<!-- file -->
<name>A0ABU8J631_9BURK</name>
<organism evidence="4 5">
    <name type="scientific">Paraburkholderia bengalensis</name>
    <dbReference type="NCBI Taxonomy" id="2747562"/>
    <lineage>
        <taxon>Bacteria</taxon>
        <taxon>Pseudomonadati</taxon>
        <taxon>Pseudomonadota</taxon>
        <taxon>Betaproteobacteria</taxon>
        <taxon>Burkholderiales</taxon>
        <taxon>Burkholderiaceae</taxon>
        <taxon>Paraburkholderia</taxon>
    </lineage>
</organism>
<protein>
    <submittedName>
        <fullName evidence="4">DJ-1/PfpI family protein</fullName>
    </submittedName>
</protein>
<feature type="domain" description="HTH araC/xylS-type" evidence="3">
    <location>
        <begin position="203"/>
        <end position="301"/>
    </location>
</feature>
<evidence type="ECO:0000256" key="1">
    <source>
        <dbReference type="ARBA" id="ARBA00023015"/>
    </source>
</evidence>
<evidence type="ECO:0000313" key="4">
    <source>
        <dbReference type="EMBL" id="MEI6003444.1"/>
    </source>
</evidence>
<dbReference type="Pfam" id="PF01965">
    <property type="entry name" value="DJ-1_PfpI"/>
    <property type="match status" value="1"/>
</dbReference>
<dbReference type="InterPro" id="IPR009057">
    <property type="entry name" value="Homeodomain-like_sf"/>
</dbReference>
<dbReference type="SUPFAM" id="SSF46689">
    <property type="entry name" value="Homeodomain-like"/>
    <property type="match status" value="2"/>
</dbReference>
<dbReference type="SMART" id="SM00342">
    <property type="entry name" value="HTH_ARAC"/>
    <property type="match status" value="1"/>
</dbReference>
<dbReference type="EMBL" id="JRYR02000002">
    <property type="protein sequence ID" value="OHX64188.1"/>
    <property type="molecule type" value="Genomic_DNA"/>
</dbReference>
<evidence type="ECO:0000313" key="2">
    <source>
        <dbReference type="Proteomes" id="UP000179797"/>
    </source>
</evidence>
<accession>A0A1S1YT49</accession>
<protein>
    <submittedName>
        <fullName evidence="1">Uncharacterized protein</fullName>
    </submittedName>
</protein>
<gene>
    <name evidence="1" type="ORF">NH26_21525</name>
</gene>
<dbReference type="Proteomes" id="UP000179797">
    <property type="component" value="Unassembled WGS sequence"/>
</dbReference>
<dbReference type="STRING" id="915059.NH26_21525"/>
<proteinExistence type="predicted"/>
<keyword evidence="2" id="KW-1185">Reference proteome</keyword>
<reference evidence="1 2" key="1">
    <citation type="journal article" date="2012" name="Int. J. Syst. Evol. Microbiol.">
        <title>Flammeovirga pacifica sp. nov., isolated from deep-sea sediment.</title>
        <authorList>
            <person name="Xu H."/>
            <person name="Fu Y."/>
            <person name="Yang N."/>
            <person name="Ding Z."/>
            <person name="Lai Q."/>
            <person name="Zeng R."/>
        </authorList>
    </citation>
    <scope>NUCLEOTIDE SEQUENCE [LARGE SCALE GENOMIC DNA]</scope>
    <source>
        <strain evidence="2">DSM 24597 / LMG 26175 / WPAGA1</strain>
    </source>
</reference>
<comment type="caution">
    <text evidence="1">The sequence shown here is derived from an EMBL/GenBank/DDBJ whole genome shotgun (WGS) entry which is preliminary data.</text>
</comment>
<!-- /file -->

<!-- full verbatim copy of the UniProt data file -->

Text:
<name>A0ABU8J631_9BURK</name>
<organism evidence="4 5">
    <name type="scientific">Paraburkholderia bengalensis</name>
    <dbReference type="NCBI Taxonomy" id="2747562"/>
    <lineage>
        <taxon>Bacteria</taxon>
        <taxon>Pseudomonadati</taxon>
        <taxon>Pseudomonadota</taxon>
        <taxon>Betaproteobacteria</taxon>
        <taxon>Burkholderiales</taxon>
        <taxon>Burkholderiaceae</taxon>
        <taxon>Paraburkholderia</taxon>
    </lineage>
</organism>
<protein>
    <submittedName>
        <fullName evidence="4">DJ-1/PfpI family protein</fullName>
    </submittedName>
</protein>
<feature type="domain" description="HTH araC/xylS-type" evidence="3">
    <location>
        <begin position="203"/>
        <end position="301"/>
    </location>
</feature>
<evidence type="ECO:0000256" key="1">
    <source>
        <dbReference type="ARBA" id="ARBA00023015"/>
    </source>
</evidence>
<evidence type="ECO:0000313" key="4">
    <source>
        <dbReference type="EMBL" id="MEI6003444.1"/>
    </source>
</evidence>
<dbReference type="Pfam" id="PF01965">
    <property type="entry name" value="DJ-1_PfpI"/>
    <property type="match status" value="1"/>
</dbReference>
<dbReference type="InterPro" id="IPR009057">
    <property type="entry name" value="Homeodomain-like_sf"/>
</dbReference>
<dbReference type="SUPFAM" id="SSF46689">
    <property type="entry name" value="Homeodomain-like"/>
    <property type="match status" value="2"/>
</dbReference>
<dbReference type="SMART" id="SM00342">
    <property type="entry name" value="HTH_ARAC"/>
    <property type="match status" value="1"/>
</dbReference>
<dbReference type="EMBL" id="JRYR02000002">
    <property type="protein sequence ID" value="OHX64188.1"/>
    <property type="molecule type" value="Genomic_DNA"/>
</dbReference>
<evidence type="ECO:0000313" key="2">
    <source>
        <dbReference type="Proteomes" id="UP000179797"/>
    </source>
</evidence>
<accession>A0A1S1YT49</accession>
<protein>
    <submittedName>
        <fullName evidence="1">Uncharacterized protein</fullName>
    </submittedName>
</protein>
<gene>
    <name evidence="1" type="ORF">NH26_21525</name>
</gene>
<dbReference type="Proteomes" id="UP000179797">
    <property type="component" value="Unassembled WGS sequence"/>
</dbReference>
<dbReference type="STRING" id="915059.NH26_21525"/>
<proteinExistence type="predicted"/>
<keyword evidence="2" id="KW-1185">Reference proteome</keyword>
<reference evidence="1 2" key="1">
    <citation type="journal article" date="2012" name="Int. J. Syst. Evol. Microbiol.">
        <title>Flammeovirga pacifica sp. nov., isolated from deep-sea sediment.</title>
        <authorList>
            <person name="Xu H."/>
            <person name="Fu Y."/>
            <person name="Yang N."/>
            <person name="Ding Z."/>
            <person name="Lai Q."/>
            <person name="Zeng R."/>
        </authorList>
    </citation>
    <scope>NUCLEOTIDE SEQUENCE [LARGE SCALE GENOMIC DNA]</scope>
    <source>
        <strain evidence="2">DSM 24597 / LMG 26175 / WPAGA1</strain>
    </source>
</reference>
<comment type="caution">
    <text evidence="1">The sequence shown here is derived from an EMBL/GenBank/DDBJ whole genome shotgun (WGS) entry which is preliminary data.</text>
</comment>